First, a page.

Jean became a reporter, filmmaker, and broadcaster for Radio-Canada in 1988, hosting news and affairs programmes such as ActuelMontréal ce soirVirages, and Le Point; she was the first person of Caribbean descent to be seen on French television news in Canada.[6] She then moved in 1995 to Réseau de l'information (RDI), Radio-Canada's all-news channel, in order to anchor a number of programmes, Le Monde ce soirl'Édition québécoiseHorizons francophonesLes Grands reportagesLe Journal RDI, and RDI à l'écoute, for example. Four years later, she was asked by CBC's English language all-news channel, CBC Newsworld, to host The Passionate Eye and Rough Cuts, which both broadcast the best in Canadian and foreign documentary films. By 2004, Jean was hosting her own show, Michaëlle, while continuing to anchor RDI's Grands reportages, as well as acting occasionally as anchor ofLe Téléjournal.
Over the same period, Jean made several films with her husband, including the award winning Haïti dans tous nos rêves ("Haiti in All Our Dreams"), in which she meets her uncle, the poet and essayist René Depestre, who fled from the Duvalier dictatorship into exile in France and wrote about his dreams for Haiti, and tells him Haiti awaits his return. She similarly produced and hosted news and documentary programming for television on both the English and French services of the CBC.

Governor General of Canada

Jean was Canada's first governor general of Caribbean origin; the third woman (after Jeanne Sauvé and Adrienne Clarkson); the fourth youngest (after the Marquess of Lorne, who was 33 years old in 1878; the Marquess of Lansdowne, who was 38 years old in 1883; and Edward Schreyer, who was 43 years old in 1979); the fourth former journalist (after Sauvé, Roméo LeBlanc and Clarkson); and the second after Clarkson to not only have neither a political nor military background, but also to be a visible minority, to break the tradition of Canadian-born governors general, and to be in aninterracial marriage. Jean was also the first representative of Queen Elizabeth II to have been born during the latter's reign, and her appointment saw the first child living in Rideau Hall, the official residence, since Schreyer and his young family lived there in the early 1980s.

As governor general-designate On August 4, 2005, it was announced from the Office of the Prime Minister of Canada that Queen Elizabeth II had, by commission under the royal sign-manual and Great Seal of Canada, approved Prime Minister Paul Martin's choice of Jean to succeed Adrienne Clarkson as the Queen's representative. At the time, Martin said of Jean that she "is a woman of talent and achievement. Her personal story is nothing short of extraordinary. And extraordinary is precisely what we seek in a governor generalship—who after all must represent all of Canada to all Canadians and to the rest of the world as well." Almost immediately, there was speculation that Martin had been influenced by the political climate in Ottawa at the time, leading the Prime Minister to deny that rejuvenated popularity for his party in Quebec was a motivating factor in his decision...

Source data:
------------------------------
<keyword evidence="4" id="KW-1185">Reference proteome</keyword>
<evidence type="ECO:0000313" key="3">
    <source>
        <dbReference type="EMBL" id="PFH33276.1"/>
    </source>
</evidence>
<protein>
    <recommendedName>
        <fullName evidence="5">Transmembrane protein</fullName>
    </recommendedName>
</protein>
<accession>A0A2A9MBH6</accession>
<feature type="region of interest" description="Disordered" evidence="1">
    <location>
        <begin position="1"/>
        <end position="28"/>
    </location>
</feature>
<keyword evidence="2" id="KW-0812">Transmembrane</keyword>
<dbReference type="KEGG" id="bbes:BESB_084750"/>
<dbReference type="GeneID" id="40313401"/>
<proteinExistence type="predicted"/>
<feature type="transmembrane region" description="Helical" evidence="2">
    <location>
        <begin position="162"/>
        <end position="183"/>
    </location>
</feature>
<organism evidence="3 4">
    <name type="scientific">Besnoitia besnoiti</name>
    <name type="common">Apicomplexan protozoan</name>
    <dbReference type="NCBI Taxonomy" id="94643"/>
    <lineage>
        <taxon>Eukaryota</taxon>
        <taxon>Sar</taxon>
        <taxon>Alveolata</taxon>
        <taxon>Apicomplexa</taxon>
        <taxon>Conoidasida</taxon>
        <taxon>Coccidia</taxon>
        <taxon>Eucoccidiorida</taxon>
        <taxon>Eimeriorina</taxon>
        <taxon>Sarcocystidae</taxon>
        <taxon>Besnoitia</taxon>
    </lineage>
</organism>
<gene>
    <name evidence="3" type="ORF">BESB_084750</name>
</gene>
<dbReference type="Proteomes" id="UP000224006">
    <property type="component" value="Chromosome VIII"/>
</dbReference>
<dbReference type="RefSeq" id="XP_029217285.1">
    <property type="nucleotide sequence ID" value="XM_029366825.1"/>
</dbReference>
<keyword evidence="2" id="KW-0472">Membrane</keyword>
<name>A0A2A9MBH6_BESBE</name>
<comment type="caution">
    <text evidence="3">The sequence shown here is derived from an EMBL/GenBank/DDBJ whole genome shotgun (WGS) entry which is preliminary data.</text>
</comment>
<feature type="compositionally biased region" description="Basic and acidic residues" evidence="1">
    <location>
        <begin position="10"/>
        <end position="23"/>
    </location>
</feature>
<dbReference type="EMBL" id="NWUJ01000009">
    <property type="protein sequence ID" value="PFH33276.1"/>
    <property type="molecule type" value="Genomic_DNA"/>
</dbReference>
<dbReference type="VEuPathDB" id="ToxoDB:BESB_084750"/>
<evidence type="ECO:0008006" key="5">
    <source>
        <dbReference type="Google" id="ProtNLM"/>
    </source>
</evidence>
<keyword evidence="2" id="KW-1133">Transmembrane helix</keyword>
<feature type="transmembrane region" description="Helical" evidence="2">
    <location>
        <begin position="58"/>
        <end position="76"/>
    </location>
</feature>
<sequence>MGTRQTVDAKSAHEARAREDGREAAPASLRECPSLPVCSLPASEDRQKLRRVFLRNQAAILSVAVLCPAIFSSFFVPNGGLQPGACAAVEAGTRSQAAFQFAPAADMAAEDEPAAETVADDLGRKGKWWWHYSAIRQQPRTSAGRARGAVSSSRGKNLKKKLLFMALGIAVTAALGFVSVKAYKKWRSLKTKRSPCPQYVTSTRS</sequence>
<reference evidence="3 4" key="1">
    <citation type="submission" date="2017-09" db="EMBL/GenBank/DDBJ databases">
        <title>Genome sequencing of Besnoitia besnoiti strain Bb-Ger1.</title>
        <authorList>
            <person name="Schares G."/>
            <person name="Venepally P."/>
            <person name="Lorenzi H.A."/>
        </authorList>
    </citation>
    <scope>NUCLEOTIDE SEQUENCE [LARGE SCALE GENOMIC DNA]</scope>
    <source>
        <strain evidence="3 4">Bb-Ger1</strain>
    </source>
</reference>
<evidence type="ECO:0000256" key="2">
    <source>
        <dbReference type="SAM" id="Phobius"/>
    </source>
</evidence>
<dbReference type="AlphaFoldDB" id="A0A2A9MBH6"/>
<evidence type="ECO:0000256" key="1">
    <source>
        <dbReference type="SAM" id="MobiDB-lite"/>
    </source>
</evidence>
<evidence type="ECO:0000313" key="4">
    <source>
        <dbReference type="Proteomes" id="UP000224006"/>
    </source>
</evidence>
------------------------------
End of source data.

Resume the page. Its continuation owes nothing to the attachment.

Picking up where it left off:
Former prime minister Paul Martin, who recommended Jean to Queen Elizabeth II for appointment as the sovereign's viceroy
From Her Majesty's Loyal Opposition, the upcoming appointment was met with mostly favourable comments, Jean's predecessor applauded the choice, saying that Jean was "an exciting and imaginative choice for Governor General." In her first remarks after this announcement, Jean herself encouraged Canadians to involve themselves in their communities, and stated that she wished to reach out to all Canadians, regardless of their background, and made it a goal to focus especially on Canadian youth and the disadvantaged.
However, by August 11, 2005, reports emerged of a forthcoming piece by René Boulanger for the Quebec sovereigntist publication Le Québécois that would reveal Jean and her husband's support for Quebec independence, citing Lafond's associations with former members of the terrorist organization, the Front de libération du Québec (FLQ), specifically Jacques Rose. Though Boulanger admitted that he was motivated to incite a rejection of Jean by Anglophone Canadians, Gilles Rhéaume, former president of the Saint-Jean-Baptiste Society, called on the Governor General-Designate to reveal how she voted in Quebec's 1995 referendum on independence, and Members of Parliament, as well as some provincial premiers, demanded that Jean and her husband clarify where their sympathies lay. Then, four days after the Prime Minister publicly explained that Jean and her spouse had both undergone thorough background checks by the Royal Canadian Mounted Police and the Canadian Security Intelligence Service, there came to light, on August 17, the existence of a documentary in which Jean had been filmed with several hard-line Quebec separatists, all toasting "to independence" after Jean stated: "Independence can't be given, it must be taken."